Was trending on Twitter earlier today, so I made this…
Professional wrestling, or rasslin, has been a part of pop culture since the 1960s. Unlike the amateurs who battle using their strength and athleticism in a highly competitive combat-style sport, rasslin is more like ballet combined with theater with the dress code of competition swimming. Glorified tighty-whiteys is the attire of choice for professional wrestling.
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Rejected: I wrote this article for my college magazine and they opted to publish a different article I wrote about politics. I have no idea who I would even attempt to sell this to so I present it here for your consideration:
A Strange And Dangerous Place
The summer sun bathed the mass crowd of people in a thick, frothy heat. My nostrils were filled with the unique odor created by the stink of human bodies. My mouth was a desert, dry and baron. My ears were ringing from the explosion of noise. The crowd chanted in unison while pumping their fists in the air. This was a strange and dangerous place.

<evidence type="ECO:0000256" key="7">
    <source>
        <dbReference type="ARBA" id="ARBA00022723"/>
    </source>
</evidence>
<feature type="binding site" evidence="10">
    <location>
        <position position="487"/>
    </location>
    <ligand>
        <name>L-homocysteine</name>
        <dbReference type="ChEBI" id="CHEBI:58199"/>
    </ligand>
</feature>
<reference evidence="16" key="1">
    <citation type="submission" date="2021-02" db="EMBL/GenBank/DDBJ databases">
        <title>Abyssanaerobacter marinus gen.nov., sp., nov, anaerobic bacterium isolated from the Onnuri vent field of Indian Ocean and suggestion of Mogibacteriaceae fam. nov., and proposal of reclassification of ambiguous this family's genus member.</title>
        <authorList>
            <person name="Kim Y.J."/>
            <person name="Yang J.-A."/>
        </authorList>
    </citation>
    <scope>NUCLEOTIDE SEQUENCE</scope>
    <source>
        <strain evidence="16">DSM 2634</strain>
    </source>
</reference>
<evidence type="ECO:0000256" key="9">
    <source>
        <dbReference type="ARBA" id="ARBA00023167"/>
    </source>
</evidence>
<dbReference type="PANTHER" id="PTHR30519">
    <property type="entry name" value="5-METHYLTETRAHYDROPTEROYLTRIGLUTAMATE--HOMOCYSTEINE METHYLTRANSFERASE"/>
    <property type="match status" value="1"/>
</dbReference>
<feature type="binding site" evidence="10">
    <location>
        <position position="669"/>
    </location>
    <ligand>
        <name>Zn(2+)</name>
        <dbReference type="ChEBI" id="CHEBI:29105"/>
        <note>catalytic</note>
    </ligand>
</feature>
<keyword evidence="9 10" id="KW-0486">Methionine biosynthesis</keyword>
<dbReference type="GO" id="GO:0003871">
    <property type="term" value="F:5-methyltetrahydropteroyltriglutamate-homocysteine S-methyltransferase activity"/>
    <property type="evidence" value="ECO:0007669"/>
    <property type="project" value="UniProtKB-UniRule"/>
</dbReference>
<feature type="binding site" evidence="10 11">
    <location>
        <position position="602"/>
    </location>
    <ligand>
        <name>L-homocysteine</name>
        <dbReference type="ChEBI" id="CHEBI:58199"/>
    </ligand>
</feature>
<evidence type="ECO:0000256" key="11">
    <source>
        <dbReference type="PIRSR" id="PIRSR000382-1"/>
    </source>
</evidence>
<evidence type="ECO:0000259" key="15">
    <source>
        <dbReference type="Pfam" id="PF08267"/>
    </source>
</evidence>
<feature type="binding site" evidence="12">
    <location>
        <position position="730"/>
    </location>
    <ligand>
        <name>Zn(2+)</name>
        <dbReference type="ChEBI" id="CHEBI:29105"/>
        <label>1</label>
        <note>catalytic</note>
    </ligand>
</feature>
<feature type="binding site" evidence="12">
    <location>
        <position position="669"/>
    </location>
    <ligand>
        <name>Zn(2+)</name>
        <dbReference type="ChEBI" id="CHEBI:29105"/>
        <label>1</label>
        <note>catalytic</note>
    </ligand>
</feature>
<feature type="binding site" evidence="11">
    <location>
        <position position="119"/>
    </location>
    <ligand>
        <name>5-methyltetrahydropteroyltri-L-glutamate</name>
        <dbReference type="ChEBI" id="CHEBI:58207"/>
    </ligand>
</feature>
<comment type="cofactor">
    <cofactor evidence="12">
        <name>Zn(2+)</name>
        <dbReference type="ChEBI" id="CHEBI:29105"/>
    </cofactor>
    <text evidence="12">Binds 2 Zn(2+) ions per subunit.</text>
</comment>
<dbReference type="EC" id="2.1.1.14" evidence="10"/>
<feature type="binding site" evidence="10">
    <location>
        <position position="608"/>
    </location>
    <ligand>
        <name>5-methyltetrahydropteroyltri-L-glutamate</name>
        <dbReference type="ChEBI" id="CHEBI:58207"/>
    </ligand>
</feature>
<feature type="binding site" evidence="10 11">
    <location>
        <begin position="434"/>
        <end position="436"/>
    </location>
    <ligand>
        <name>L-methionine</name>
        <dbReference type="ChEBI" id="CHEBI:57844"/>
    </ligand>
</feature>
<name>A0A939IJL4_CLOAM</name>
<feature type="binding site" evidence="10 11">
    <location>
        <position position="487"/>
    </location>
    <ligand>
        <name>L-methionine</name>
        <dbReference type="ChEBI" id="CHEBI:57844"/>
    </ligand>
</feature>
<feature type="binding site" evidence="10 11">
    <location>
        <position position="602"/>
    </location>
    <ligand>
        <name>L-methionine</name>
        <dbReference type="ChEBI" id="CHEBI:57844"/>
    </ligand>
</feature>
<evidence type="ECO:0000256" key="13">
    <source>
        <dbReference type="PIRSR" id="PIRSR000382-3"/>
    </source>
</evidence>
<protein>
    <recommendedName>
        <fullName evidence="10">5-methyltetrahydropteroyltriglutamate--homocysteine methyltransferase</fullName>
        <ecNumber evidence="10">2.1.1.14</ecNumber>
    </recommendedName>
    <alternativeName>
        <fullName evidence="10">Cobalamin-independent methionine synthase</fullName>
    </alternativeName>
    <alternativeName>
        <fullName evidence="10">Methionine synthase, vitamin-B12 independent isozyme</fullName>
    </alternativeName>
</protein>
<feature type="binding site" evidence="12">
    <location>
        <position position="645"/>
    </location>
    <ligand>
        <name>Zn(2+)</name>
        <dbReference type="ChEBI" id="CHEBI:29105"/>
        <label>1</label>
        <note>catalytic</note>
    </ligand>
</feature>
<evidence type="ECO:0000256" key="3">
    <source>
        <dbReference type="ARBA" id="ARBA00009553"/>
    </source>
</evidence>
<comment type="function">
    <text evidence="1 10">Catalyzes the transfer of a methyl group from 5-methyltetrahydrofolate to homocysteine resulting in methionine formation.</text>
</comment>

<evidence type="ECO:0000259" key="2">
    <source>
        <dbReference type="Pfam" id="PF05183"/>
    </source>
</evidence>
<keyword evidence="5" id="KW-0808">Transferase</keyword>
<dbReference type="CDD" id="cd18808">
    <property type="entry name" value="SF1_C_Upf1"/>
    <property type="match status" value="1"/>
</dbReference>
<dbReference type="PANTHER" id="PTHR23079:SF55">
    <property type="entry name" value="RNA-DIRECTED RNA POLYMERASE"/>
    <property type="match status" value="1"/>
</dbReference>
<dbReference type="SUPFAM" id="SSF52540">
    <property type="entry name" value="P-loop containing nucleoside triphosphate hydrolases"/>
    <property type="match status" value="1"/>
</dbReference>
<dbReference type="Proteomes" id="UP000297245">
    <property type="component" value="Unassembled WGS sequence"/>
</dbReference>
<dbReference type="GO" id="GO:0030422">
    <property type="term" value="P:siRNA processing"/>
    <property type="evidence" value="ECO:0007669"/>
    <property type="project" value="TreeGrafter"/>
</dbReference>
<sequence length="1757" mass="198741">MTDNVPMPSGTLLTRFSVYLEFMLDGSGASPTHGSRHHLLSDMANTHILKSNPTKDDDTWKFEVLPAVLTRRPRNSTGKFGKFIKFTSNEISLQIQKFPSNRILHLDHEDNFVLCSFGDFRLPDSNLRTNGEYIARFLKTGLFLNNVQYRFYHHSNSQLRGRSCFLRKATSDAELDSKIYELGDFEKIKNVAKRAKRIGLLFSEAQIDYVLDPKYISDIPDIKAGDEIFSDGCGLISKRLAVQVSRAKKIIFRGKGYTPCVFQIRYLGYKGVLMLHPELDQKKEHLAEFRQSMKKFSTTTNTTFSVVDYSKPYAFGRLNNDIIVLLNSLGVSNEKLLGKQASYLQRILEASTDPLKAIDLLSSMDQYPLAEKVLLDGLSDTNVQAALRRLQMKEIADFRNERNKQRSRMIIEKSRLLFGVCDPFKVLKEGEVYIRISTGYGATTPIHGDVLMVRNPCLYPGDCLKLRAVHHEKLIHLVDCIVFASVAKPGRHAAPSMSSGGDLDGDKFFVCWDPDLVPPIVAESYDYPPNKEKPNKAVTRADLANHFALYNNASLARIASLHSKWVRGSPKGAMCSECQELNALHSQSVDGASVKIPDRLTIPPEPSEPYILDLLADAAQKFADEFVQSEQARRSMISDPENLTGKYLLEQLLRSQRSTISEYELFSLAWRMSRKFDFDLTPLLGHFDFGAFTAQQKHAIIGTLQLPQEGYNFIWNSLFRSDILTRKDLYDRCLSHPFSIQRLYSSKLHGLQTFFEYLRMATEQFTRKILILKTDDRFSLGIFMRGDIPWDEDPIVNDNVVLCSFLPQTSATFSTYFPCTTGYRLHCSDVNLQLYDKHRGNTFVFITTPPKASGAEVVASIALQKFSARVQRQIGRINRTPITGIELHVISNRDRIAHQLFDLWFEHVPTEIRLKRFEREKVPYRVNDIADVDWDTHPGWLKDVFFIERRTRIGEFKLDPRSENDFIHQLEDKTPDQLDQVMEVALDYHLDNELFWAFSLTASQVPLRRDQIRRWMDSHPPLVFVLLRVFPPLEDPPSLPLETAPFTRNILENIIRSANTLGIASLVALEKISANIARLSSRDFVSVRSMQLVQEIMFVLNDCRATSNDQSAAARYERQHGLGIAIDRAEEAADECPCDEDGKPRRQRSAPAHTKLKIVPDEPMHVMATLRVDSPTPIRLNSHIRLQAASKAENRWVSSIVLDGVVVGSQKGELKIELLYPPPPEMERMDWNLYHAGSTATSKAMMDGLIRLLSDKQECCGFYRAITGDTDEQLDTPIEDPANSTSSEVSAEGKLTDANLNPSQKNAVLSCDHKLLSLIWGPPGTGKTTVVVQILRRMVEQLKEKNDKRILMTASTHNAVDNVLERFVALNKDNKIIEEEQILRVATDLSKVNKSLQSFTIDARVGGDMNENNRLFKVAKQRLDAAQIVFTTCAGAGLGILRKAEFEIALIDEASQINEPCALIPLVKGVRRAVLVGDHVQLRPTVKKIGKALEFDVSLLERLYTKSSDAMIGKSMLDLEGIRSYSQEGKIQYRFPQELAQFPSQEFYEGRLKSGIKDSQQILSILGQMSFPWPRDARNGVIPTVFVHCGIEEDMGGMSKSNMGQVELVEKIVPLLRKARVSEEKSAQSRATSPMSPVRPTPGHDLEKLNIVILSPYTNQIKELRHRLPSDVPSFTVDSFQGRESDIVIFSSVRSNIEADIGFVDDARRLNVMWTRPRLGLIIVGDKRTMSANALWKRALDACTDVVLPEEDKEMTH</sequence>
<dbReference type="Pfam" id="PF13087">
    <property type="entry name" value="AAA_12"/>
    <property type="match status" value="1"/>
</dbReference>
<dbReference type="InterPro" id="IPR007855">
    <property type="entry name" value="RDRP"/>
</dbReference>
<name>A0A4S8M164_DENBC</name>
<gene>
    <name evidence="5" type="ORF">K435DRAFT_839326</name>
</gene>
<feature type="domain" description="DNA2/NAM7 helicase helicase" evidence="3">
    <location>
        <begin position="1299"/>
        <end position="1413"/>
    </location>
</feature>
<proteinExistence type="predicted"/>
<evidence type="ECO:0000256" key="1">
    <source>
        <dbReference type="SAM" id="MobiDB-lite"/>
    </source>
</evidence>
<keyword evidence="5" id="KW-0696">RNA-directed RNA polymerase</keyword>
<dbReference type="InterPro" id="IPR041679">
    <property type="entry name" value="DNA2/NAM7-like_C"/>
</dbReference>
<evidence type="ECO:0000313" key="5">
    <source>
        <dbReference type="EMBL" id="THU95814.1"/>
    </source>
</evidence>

This was a warzone.
But I am not a reincarnation of Marie Colvin, I don’t even have a badass eye patch, and this was not a war torn region. This was Ozzfest.
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REJECTED: Below is an article I couldn’t get anyone to buy so I’m posting it here. I will do this periodically.
This article was written for a horror movie website, however, after approving the pitch they stopped returning my emails, probably because of the stalking. Anyway, here is me defending my love of the movie Hostel.
Hostel Does Not Suck: How the Movie That Spawned the Torture Porn Genre Defined a Time